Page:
publication


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Related to publication: Publication 4681, Publication 502, Publication 946

publication

(pŭb″lĭ-kā′shŭn) [L. publicare, to make public]
1. The dissemination of information in print.
2. Any document, journal, or text distributed to a general audience or to a limited readership.
References in classic literature ?
At the same time, there always has been a steady sale of his books in England, and some of them never have been out of print in that country since the publication of 'Typee.
The present writer lived for some time within a short distance of his house, but found no opportunity to meet him until it became necessary to obtain his portrait for an anthology in course of publication.
So it was that he entered abruptly upon a lean period, wherein he continued selling his earlier efforts to publications that would not pay and submitting his later work to magazines that would not buy.
Areopagitica,' an, eloquent and noble argument against the licensing system and in favor of freedom of publication within the widest possible limits.
Nietzsche tells us here, in a poetical form, how deeply grieved he was by the manifold misinterpretations and misunderstandings which were becoming rife concerning his publications.
12 The publication of this era which most probably has influenced these fables, is the "Liber Facetiarum," l3 a book consisting of a hundred jests and stories, by the celebrated Poggio Bracciolini, published A.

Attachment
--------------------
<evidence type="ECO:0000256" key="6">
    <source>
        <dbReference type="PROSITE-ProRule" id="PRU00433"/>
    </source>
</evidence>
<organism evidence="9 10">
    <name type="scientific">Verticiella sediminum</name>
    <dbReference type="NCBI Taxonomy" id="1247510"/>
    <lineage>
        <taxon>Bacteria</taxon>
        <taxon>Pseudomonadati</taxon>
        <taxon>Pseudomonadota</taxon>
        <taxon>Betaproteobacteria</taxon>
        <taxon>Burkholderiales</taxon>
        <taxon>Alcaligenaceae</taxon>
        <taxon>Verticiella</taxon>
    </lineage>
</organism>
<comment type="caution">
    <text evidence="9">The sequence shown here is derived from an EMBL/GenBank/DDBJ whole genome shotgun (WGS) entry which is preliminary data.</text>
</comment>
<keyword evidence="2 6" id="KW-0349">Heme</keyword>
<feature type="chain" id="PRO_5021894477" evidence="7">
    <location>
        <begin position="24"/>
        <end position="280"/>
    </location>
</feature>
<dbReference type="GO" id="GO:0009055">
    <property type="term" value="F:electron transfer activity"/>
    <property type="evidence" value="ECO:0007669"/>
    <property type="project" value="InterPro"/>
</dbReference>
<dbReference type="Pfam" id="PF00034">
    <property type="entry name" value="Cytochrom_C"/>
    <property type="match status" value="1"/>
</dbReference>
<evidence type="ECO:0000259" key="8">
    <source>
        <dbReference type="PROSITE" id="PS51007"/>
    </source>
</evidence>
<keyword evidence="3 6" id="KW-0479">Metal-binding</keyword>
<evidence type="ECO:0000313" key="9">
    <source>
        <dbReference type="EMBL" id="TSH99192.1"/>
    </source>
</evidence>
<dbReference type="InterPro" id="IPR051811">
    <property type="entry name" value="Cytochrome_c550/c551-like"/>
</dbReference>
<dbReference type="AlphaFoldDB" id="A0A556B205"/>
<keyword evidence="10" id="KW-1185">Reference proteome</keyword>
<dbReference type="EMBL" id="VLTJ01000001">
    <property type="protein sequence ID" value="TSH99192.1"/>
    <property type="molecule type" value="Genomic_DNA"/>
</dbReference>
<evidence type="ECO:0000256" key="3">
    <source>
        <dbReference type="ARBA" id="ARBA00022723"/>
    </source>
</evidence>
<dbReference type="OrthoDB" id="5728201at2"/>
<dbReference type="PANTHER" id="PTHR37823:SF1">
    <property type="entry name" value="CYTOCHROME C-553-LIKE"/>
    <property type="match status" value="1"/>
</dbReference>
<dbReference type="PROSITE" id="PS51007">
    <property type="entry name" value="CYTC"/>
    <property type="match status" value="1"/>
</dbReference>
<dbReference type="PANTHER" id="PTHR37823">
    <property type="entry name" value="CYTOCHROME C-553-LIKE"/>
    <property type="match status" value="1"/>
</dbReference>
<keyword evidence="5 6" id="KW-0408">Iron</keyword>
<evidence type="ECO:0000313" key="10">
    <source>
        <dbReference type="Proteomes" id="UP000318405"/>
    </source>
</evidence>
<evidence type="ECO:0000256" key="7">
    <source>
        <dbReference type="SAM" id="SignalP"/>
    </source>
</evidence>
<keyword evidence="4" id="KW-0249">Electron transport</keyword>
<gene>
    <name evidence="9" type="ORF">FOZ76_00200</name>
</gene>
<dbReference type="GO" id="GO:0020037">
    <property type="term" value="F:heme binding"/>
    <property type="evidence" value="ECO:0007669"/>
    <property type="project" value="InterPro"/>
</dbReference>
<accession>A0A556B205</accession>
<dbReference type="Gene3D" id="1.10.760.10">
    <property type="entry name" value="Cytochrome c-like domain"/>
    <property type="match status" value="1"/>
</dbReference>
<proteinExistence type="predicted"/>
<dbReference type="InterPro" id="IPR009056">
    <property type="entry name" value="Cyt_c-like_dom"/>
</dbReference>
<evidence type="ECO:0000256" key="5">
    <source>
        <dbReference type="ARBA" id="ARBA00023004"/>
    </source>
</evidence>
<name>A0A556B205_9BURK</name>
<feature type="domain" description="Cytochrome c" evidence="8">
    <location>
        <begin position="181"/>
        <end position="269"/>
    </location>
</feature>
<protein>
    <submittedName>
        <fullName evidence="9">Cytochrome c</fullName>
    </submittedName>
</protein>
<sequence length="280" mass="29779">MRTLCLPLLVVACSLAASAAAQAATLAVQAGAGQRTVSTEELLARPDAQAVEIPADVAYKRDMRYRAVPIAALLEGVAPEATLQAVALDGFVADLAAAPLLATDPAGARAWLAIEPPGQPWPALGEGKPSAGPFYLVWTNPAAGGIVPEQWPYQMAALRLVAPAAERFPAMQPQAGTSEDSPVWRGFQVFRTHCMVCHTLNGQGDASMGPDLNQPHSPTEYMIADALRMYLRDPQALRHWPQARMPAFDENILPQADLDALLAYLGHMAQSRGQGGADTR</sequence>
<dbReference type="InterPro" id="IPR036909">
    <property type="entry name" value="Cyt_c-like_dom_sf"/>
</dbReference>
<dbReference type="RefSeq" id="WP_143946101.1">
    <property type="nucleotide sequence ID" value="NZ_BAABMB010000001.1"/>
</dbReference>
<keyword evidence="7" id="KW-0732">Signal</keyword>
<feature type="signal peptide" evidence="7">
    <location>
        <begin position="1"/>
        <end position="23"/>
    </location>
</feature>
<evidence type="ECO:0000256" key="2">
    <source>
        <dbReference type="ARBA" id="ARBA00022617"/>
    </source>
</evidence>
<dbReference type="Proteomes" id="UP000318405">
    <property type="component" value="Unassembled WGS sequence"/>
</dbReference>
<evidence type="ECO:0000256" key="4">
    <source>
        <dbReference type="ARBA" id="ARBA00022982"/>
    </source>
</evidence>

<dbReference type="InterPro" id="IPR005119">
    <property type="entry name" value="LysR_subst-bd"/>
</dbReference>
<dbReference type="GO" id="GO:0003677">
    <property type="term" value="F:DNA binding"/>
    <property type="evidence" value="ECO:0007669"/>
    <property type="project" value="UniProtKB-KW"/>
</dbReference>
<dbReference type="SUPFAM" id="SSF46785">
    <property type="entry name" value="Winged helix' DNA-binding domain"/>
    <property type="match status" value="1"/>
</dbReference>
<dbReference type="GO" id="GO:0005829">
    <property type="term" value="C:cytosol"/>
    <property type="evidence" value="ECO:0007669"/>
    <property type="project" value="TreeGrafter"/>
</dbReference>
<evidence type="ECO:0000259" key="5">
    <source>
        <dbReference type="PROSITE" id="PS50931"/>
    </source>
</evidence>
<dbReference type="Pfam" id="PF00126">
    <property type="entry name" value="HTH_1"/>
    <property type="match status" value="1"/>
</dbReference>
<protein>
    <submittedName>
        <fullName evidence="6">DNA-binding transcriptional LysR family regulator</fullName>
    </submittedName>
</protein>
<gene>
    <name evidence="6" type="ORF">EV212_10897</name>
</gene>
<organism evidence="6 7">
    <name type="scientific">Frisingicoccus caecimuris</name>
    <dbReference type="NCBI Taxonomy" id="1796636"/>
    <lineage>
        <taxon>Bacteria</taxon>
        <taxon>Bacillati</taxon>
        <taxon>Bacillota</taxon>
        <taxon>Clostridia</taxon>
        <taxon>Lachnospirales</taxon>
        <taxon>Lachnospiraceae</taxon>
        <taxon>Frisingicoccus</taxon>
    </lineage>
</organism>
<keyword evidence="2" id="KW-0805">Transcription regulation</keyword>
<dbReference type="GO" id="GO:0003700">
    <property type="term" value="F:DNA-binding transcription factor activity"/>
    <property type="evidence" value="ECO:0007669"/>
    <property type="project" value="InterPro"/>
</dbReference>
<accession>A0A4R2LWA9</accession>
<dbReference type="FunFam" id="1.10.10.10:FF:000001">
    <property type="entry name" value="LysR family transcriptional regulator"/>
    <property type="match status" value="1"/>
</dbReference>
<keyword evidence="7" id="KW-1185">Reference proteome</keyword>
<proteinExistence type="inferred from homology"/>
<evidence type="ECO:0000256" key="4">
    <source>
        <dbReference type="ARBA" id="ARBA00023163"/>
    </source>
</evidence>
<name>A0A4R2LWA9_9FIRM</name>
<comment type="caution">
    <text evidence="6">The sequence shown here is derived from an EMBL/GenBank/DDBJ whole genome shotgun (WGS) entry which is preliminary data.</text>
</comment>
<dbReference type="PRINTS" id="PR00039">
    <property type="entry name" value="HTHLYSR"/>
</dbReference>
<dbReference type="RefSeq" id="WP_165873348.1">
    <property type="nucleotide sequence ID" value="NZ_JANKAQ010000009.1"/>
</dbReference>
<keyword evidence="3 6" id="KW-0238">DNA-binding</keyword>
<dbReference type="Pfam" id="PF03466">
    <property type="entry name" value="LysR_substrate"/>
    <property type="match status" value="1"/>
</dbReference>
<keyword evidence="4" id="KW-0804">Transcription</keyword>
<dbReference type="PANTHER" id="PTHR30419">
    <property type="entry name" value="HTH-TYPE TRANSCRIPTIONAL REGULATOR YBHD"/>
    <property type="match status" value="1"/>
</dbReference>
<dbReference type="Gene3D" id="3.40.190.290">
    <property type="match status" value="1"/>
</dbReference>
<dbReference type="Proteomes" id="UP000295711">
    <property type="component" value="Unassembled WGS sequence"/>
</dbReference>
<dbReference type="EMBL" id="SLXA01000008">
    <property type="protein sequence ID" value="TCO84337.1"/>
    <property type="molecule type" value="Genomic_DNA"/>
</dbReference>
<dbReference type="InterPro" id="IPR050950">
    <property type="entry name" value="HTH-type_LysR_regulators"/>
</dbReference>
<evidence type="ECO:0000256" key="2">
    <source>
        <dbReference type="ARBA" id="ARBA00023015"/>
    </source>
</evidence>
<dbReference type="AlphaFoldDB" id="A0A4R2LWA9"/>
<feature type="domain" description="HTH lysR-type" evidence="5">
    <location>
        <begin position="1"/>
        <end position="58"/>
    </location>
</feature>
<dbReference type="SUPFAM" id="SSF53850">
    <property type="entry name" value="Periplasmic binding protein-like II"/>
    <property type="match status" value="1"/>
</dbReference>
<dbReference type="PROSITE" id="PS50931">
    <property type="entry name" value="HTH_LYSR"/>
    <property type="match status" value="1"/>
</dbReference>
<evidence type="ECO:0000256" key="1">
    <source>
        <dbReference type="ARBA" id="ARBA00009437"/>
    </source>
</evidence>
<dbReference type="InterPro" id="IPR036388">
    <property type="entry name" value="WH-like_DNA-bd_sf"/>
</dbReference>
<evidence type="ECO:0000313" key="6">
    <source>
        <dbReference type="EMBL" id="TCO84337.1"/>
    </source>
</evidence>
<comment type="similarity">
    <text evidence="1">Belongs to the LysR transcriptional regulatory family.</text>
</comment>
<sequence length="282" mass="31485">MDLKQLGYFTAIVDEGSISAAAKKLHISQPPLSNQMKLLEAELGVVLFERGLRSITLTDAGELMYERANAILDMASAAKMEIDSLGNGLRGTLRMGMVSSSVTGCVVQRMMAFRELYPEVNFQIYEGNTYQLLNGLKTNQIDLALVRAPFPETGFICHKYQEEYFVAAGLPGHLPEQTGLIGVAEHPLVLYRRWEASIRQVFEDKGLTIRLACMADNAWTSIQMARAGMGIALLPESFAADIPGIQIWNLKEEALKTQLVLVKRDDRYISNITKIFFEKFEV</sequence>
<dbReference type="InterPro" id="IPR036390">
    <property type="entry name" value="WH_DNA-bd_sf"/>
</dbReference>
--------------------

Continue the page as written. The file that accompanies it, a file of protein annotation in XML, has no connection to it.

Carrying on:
During the interval of three centuries which has elapsed since the publication of this volume of Nevelet's, no book, with the exception of the Holy Scriptures, has had a wider circulation than Aesop's Fables.
Whether she wanted a light, or whether she wanted a drop, there was a precious publication to meet her eye, or to meet her hand, and to say with silent eloquence, in either case, "Come, try me
I had my mission of mercy to fulfil, and my bag of precious publications ready on my lap.
With very few exceptions, all the so-called Socialist and Communist publications that now (1847) circulate in Germany belong to the domain of this foul and enervating literature.
Several sections of this book and its introduction had appeared in periodical publications, and other parts had been read by Sergey Ivanovitch to persons of his circle, so that the leading ideas of the work could not be completely novel to the public.
From personal intercourse with accomplished gentlemen connected with publications of this class, I have derived both pleasure and profit.